Part I: Introduction
The modern documents of the Church advert to the following philosophical question: is the human soul created by God at conception or at some subsequent moment such as that of nidation, otherwise known as implantation?2
However, does this lack of a specifically philosophical answer to this question preclude the Church from any kind of answer to this same question (see section 3)?
It is the argument of this brief essay that the Church does in fact make the following affirmation: the soul is one with the body from conception – but this single answer appears to have two possible interpretations.
On the one hand, as I shall hope to show (in sections 1-2), the Dogma of the Immaculate Conception implies that there is a first instant of fertilization and that this is necessarily prior to the first instant of the fusion of the male and female gametes.
On the other hand there is, particularly in Donum Vitae, a definition of conception which is subsequent to the very first instant of fertilization.
Thus it says in Donum Vitae: ‘Thus the fruit of human generation, from the first moment of its existence, that is to say from the moment the zygote has formed, demands the unconditional respect that is morally due to the human being in his bodily and spiritual totality’3.
This discrepancy, discussed briefly (in section 3), leads me to the view that there is still progress to be made in the Church’s understanding of the mystery of the originating moment of human personhood.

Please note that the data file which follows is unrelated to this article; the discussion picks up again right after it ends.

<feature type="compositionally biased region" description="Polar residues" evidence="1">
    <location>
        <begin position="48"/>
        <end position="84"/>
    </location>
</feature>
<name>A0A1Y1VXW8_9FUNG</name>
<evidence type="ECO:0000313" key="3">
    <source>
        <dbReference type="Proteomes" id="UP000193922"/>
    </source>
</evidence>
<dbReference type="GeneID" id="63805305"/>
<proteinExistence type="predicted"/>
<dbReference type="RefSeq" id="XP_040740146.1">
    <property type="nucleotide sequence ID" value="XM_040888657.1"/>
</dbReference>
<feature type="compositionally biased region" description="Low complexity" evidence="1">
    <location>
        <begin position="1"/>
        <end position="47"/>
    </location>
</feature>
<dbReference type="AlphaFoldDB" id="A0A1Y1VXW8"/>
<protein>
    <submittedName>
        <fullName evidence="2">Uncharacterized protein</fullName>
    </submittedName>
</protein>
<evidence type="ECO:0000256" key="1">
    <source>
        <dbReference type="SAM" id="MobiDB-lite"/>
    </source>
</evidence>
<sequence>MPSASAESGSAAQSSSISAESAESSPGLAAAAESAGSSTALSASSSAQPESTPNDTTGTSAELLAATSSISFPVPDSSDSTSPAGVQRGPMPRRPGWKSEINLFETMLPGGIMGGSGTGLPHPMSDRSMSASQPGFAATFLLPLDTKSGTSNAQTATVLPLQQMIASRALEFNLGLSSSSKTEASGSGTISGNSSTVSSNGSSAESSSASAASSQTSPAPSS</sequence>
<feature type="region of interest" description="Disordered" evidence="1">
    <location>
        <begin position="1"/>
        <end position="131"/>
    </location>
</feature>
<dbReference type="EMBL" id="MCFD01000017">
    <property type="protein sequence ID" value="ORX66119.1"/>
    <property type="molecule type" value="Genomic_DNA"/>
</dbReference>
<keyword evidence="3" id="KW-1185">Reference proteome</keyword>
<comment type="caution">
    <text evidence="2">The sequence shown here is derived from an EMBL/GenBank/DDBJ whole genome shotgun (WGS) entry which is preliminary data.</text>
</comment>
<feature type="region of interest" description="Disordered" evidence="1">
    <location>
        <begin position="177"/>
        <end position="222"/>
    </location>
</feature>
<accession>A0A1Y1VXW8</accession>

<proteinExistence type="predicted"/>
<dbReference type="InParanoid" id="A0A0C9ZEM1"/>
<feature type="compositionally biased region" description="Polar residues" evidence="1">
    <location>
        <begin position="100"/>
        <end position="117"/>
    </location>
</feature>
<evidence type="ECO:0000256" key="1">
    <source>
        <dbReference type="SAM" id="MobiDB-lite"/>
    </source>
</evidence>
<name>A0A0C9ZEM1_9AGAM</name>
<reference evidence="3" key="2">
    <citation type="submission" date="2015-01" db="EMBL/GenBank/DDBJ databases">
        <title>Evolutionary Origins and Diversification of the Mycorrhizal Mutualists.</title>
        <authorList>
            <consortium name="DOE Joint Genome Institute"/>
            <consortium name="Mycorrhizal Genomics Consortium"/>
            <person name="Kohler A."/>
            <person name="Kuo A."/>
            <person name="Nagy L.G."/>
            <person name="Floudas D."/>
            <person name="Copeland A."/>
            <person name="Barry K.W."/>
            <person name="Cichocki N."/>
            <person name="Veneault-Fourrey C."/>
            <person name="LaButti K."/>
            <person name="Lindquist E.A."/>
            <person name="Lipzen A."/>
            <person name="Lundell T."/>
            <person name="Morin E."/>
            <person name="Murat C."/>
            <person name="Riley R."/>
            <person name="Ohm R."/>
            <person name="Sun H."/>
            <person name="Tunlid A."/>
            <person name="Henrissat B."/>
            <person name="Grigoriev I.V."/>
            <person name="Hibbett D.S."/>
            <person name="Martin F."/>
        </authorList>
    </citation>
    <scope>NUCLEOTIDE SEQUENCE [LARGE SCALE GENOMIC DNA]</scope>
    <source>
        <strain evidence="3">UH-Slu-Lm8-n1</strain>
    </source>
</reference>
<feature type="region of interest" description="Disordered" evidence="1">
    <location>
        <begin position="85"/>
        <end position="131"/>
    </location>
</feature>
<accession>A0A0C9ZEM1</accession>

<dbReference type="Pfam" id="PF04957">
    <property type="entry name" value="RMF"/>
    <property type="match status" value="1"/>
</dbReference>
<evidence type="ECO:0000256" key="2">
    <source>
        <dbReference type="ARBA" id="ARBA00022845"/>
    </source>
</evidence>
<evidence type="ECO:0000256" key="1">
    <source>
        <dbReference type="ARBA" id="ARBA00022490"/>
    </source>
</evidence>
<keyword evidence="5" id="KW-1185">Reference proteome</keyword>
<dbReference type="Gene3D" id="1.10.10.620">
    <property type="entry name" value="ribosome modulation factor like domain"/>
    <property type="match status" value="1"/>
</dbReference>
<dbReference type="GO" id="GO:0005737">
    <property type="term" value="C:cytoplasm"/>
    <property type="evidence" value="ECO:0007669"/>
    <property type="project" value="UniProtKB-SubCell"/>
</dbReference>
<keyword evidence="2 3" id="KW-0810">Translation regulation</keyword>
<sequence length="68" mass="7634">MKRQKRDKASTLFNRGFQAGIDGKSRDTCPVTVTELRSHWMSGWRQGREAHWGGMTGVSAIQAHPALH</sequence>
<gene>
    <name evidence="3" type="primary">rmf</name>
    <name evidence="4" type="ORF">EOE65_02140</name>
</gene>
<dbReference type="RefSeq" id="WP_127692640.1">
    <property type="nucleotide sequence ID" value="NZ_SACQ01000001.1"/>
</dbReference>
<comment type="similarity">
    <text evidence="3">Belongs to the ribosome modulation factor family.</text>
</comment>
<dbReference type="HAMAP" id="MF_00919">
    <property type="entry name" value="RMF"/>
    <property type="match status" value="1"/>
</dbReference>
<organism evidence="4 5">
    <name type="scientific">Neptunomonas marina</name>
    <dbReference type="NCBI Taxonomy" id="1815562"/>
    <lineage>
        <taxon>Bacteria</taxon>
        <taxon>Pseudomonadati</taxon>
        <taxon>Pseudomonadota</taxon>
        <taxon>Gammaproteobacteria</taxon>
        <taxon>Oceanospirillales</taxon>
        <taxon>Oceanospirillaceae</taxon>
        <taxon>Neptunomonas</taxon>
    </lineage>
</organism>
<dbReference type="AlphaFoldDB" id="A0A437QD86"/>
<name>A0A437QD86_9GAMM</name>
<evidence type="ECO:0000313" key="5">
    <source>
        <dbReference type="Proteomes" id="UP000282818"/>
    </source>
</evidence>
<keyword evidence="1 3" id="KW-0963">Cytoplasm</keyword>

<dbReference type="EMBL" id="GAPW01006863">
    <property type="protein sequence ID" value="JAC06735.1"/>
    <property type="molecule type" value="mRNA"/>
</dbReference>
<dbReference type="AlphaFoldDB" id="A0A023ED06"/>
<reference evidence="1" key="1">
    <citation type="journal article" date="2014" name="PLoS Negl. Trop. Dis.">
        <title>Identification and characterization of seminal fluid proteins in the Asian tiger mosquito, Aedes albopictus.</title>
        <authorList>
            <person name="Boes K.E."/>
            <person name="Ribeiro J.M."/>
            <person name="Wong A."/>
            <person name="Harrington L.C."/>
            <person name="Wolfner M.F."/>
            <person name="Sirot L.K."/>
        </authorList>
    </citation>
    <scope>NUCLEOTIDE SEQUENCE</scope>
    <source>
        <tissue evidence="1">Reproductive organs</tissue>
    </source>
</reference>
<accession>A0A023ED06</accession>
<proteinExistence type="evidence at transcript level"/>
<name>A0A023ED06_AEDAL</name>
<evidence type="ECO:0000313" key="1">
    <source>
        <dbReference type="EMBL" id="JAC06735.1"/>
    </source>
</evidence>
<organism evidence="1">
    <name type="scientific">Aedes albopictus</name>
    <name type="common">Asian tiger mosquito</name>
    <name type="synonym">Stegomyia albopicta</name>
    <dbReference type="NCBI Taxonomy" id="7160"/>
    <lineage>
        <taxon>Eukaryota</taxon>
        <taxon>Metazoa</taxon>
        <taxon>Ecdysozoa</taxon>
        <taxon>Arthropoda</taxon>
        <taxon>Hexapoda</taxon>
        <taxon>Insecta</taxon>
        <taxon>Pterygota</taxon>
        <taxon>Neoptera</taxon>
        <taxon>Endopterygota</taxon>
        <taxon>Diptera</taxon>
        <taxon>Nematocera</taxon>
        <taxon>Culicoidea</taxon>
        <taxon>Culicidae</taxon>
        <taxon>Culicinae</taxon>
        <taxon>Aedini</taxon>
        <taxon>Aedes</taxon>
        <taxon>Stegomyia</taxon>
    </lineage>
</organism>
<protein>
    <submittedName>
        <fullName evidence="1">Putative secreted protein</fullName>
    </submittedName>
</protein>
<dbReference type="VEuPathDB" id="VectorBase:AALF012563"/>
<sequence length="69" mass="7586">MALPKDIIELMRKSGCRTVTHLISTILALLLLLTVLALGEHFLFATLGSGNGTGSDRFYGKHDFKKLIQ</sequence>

I hope that these reflections, inadequate as they are in some respects, will nevertheless contribute to the recent debate on the issues surrounding the beginning of the human life and which raise, therefore, more or less directly, the very question of the beginning of each one of us4.
||I owe a general debt to the Rev. Dr. Richard Conrad OP for many helpful discussions at a particularly formative time of my interest in questions concerning the beginning of each one of us.
||Cf. Declaration by the Sacred Congregation for the Doctrine of the Faith on Procured Abortion, footnote 19, p. 16 and cf. also Donum Vitae, I, 1 and Evangelium Vitae, art 60.
||Donum Vitae, I.1.
||I am particularly thinking of the Altered Nuclear Transfer debate in the last two issues of Communio and to what looks like a call from David L. Schindler for contributions to this debate, “Veritatis Splendor and the Foundation of Bioethics”, Communio, Vol. 32, no.1, (Spring 2005): 201: ‘Christians ... no longer have the luxury of leaving such ponderings to “specialists”.’